Flipping over to Side B, it thematically it returns to focusing on Hong Kong returning to China (this side is labeled ‘entry’), which was previously addressed by the track Home from The Developing World album (reviewed here). In fact the track Homecoming plays out as an alternate instrumental version of Home, given the same rolling militant rhythmic structure is employed with crowd babble and protest singing overlaid. The following track Red Emperor, White Forces arc back to a directly punishing power electronics track, with wailing crowd chatter, incessant pounding / grinding structures and flange processed vocals. Great stuff. I Will Not Be Reborn In The People’s Republic Of China is the last on offer siting within more of an ambient frame of reference with intertwining synth drones and central interview sample talking of reincarnation being a spiritual matter and not a political concern.

By now Am Not’s name and status in the underground is well established. Extraterritoriality is equally high quality as the balance of Tamon’s output, but also slanted towards a more playfully experiential expression. Evidently this is explained by the fact that for this release Tamon applied a methodology to work faster than typical and within a limited space to time. But regardless of how this came about, I am pleased a secured a copy of this quite limited release.

Liebestod ‎– Escaping Freedom

Liebestod Escaping Freedom Chondritic Sound CD 2019

My introduction to Liebestod came from their first full length Beta Male from 2016 (reviewed here), but I then missed the self-titled cassette from 2017, and had already missed another self-titled cassette from 2014 (featuring different material). Thankfully Escaping Freedom functions to reissue all tracks from both of these earlier cassettes. In an overarching sense it is again a case that atonal shuddering synths, pulsing static, throbbing / squelching tones, distortion charred vocals and an underbelly of field recordings are the order of the day, with variations of these elements chopped spliced and structured into distinct noise compositions. As such Escaping Freedom again demonstrates Liebestod balancing a sound on a razor’s edge between a heavy electronics and power electronics sound.

The 2014 tracks come first, where For the First Time I Look Vulgar features an early tensile standout with wonky intertwining textures and a heavy elevating tone. The Most Irritating Pose is another noteworthy track of sonic restraint yet building tension, while vocals feature in an echo tinged deadpan delivery. Darkness is Easeful rounds out the collection of 2014 tracks with a solid offering which aligns with a modern and direct American death industrial tone. Going Home arrives as the first of the 2017 tracks, and uses a very effective use of a distressed voice set against a grimly brooding synth drone and field recording backing, while a rhythmic pulse appears only briefly in the later segment. One Day In April works quite distinctly on two separate levels: the first with lower end drones providing an ominous quality, while the higher shrill tones, erupting gunfire and charred vocals function to elevate the tension. Crimes Of Love provides yet further sonic diversity, featuring sonic breadth and space. Here the synths are pushed into the background, leaving the field recording in the foreground (dripping water in an abandoned building?), couple with upfront and whispered vocals for a ‘stalking’ tension driven track. This mood bleeds through into the instrumental track Strokes, before moving onto a deliver a sonic pummeling on The Things I Learned From Men. That track is very much an noise and aggression fueled power electronics piece framed around a stilted pounding rhythm, spliced with fluttering mid-toned distortion and guttural vocal barrage.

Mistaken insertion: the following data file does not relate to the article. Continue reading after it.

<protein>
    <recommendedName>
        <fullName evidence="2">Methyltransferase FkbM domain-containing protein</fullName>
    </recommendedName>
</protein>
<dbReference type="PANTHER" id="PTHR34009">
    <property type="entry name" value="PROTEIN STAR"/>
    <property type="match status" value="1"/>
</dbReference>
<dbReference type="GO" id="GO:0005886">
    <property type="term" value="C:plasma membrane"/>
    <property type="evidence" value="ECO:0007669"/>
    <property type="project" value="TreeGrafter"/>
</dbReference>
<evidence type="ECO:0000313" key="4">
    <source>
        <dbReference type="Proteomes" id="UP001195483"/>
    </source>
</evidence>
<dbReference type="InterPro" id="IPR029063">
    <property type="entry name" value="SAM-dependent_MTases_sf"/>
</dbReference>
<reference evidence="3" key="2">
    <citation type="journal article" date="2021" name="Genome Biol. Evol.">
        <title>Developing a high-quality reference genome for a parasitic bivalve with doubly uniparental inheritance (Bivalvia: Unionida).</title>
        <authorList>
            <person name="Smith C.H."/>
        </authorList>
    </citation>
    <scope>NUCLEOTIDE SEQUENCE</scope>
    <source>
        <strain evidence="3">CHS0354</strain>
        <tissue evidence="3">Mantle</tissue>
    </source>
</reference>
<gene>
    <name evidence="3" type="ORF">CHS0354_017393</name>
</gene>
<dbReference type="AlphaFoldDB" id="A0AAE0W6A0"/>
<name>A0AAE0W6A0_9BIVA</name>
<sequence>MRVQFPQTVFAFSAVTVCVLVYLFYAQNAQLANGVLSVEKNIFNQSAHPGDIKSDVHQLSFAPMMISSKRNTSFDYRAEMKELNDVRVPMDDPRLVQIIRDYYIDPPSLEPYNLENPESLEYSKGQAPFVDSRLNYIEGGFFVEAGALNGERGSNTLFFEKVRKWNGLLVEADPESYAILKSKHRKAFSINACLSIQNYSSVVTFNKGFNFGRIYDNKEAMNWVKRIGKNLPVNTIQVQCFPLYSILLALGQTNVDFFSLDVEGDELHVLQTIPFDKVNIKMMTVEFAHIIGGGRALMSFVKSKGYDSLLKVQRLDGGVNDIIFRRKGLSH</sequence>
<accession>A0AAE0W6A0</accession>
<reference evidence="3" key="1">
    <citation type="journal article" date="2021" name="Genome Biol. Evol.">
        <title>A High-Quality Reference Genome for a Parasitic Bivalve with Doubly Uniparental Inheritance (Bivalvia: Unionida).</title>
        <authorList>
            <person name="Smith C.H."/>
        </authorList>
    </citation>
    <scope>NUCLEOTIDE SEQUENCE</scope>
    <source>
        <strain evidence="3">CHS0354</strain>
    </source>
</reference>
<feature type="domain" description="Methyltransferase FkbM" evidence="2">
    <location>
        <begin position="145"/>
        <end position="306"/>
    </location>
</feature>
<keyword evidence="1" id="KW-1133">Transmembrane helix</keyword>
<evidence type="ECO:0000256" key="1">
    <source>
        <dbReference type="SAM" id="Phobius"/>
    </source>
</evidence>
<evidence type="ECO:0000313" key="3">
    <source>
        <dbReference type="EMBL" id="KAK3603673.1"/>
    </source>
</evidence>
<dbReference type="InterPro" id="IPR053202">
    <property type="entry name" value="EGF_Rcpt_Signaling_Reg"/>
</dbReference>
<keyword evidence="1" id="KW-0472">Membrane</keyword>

Despite featuring tracks from two separate releases, the combined material actually hangs together well as a single album collection spanning 12 tracks and 45 minutes. Yet if any criticism is to be leveled, it is in relation to the tracks being quite on the short side, given the shortest is under two minutes and the longest is just over four minutes. But this is also a sort of compliment, as based on the sheer breadth and variety of sonic ideas on display many pieces could be extended for greater impact and without losing focus, tension or momentum. Presentation wise featured a pro-printed six panel digi-pack with artistically designed imagery which hints rather that hits you over the head with grim imagery.